Age, nationality, ethnicity and religion are just some of the categories that people fall into. Among them is also gender and it plays a significant part in forming our identities and assigning expected roles. Recently, however, a growing number of people are identifying “gender-free” as neither male nor female. Magazines such as “Marie Clair Korea,” the beauty brand “Mauve Fantastic Ever,” and stage actress Lee Young-mi are those paving the way for gender-free in South Korea.
Gender-free casting: Lee Young-mi on acting as a male
Women are making great strides across all forms of life, including politics and business. But in theatre, things are a little different. It is still difficult to think of seeing Shakespeare’s Hamlet on stage being portrayed by an actress. In Hamlet, for example, there are only two characters that are traditionally portrayed as women – Ophelia and Gertrude, amongst a large cast of male characters. But, as gender-free casting is taking shape, actresses are taking up roles traditionally played by actors.
The performance industry in Korea first embraced gender-free casting in 2015 when the first gender-free character, a female King Herot from the play “Jesus Christ Superstar” was introduced.
Veteran stage actress Lee Young- mi, an Ewha graduate who majored in the Department of Political Science & International Relations, took up the male role of Griswold in the play “Edgar Allan Poe” in 2019. Before playing Griswold, Lee also portrayed the role of a man named Yitzhak in the play named “Hedwig.”
Initially, Griswold was acted by a male actor, but was later considered in the production's attempt to pursue diversity.
“It was a definite win-win for the audience and for me,” Lee said. “This was because the change of the gender allows the audience to enjoy different appealing points of the character in many ways. At the same time, I can pass on a wider range of performances, different from those roles that only emphasize femininity of the character.”
According to Lee, she did not have any doubts about her ability to play in a traditionally male role when it was offered to her despite the differing gender roles.
“I reminded myself on stage that I was acting Griswold, the character itself, trying not to be too conscious of the fact that it is a male character,” Lee said. “Looking like a man is not the most important factor in gender- free casting. Rather it is important to focus on the details in expressing delicate emotions that other actors failed to express. If manly acting was the point, why not use a male actor in the first place?”
Similarly, Lee portrayed the male character Yitzhak in the play “Hedwig.” In this play, Lee was acting as a male character in pursuit of love from a woman who did not love him in return.
“The role of Yitzhak was very different from the role of Griswold,” Lee said. “Because the play ‘Hedwig’ itself originally contains gender- bent characters, I felt pressured as an actress to express Yitzhak because a slight change of expressing emotions could thoroughly impact the show.”
For Lee, portraying the male character of Yizhak was a critical moment in her career as an actress. It was a rewarding experience to play a male role that was not confined to a role based on showing her body or being attractive.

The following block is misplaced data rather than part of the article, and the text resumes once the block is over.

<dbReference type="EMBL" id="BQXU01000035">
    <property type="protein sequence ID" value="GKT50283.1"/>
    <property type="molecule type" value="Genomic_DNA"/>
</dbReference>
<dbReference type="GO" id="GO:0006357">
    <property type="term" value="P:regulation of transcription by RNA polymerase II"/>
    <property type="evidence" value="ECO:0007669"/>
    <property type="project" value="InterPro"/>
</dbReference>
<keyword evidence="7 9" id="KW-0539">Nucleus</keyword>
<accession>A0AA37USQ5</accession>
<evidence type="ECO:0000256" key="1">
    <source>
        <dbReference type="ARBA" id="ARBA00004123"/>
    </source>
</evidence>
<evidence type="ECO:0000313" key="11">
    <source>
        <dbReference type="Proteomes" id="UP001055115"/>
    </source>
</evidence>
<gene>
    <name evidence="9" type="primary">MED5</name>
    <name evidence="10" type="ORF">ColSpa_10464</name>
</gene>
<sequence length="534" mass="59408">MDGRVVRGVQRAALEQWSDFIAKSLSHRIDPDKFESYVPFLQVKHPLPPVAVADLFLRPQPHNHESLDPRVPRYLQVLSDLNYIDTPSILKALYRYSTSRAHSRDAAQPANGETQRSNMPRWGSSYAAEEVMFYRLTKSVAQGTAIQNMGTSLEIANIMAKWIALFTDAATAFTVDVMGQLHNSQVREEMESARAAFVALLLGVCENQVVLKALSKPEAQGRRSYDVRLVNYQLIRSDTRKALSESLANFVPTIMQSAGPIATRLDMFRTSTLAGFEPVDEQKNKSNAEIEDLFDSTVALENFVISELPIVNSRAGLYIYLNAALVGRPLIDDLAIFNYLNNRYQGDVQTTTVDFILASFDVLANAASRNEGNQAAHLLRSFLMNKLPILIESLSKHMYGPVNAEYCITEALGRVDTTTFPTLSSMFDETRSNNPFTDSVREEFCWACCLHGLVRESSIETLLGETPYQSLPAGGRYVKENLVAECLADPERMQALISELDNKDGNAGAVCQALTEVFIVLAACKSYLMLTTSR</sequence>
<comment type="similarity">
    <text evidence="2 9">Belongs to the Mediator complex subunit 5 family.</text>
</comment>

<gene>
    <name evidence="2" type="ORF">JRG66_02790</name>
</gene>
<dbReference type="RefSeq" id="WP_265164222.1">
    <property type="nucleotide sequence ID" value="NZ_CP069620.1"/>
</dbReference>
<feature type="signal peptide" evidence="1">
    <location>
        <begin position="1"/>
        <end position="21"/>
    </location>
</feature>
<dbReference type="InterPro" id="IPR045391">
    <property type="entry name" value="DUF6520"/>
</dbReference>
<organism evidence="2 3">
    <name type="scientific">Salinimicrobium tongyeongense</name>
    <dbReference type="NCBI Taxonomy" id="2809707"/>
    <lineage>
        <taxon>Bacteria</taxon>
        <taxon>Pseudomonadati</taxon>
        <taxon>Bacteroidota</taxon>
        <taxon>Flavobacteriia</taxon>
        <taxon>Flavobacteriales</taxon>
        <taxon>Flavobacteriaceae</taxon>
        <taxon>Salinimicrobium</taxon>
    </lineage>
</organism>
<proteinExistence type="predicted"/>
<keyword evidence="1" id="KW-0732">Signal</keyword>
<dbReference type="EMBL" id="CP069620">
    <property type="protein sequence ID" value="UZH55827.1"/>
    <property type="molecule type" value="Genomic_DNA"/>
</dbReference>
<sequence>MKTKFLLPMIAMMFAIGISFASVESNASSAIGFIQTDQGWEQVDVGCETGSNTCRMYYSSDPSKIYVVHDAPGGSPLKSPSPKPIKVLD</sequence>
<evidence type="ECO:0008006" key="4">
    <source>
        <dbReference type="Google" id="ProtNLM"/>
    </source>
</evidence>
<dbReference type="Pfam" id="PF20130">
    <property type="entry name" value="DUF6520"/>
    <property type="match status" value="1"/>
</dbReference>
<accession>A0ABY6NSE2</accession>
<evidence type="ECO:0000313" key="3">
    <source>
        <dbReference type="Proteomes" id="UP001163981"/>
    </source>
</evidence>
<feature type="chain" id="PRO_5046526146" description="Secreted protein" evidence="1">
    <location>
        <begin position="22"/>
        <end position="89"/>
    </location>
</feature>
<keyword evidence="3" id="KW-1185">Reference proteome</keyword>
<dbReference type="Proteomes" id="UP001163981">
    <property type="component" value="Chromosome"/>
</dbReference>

With gender-free castings making way for more actresses and actors, it seems as though the idea of gender- free characters is not a passing theme of our time. Slowly, it is solidifying itself in the history of performance and stage art. Actresses such as Lee have the desire to express characters without the limitations that gender traditionally puts on them. Instead, there is a growing movement to witness a character as a human- being.
“We already had our first female King Herot in 2015, female Hamlet and a male Ophelia in 2018,” Lee said. “Why hesitate in front of your dreams, when such efforts are made to break the glass ceilings?”
However, according to Lee, seeing gender as a mere form of entertainment where imitation is considered a form of entertainment can be risky. She emphasized that if actresses and actors simply imitate gendered stereotypes, such as the deep voice of a male character, it could alienate the audience. This is something that still remains an open issue.
What’s your mauve?: Cosmetics are no longer just for women
Throughout time, beauty, self-care and cosmetics have surrounded women and were seen as feminine expressions. Times are changing, however, and the beauty industry has begun to widen its spectrum. Products are now not simply falling into categories such as “for her” or “for him.”
Mauve Fantastic Ever, a Korean gender-free beauty brand launched in 2019 and aims to create styles that match individual personalities and preferences without being bound by gender stereotypes.
Mauve Fantastic Ever’s brand name is inspired from the color “mauve,” which is similar to a pale purple. Mauve has been recognized as a mystical color by some cultures since ancient times, partly because the color itself was very difficult to produce with paint or dye. June Yoo, the creative director of the brand, says that mauve can be seen as a symbol of preciousness, since it is a color captured at the very moment when the blue and red meet.
“At first sight, we wondered if mauve could resemble our youth,” Yoo said. “Mauve is the color that expresses the confusion that comes from youths, the dreams that youths can dream of, and the process of gradually aging.”
With the beauty of ‘mauve’ combined with a sense of praising the times that will never return, the name “Mauve Fantastic Ever” was born.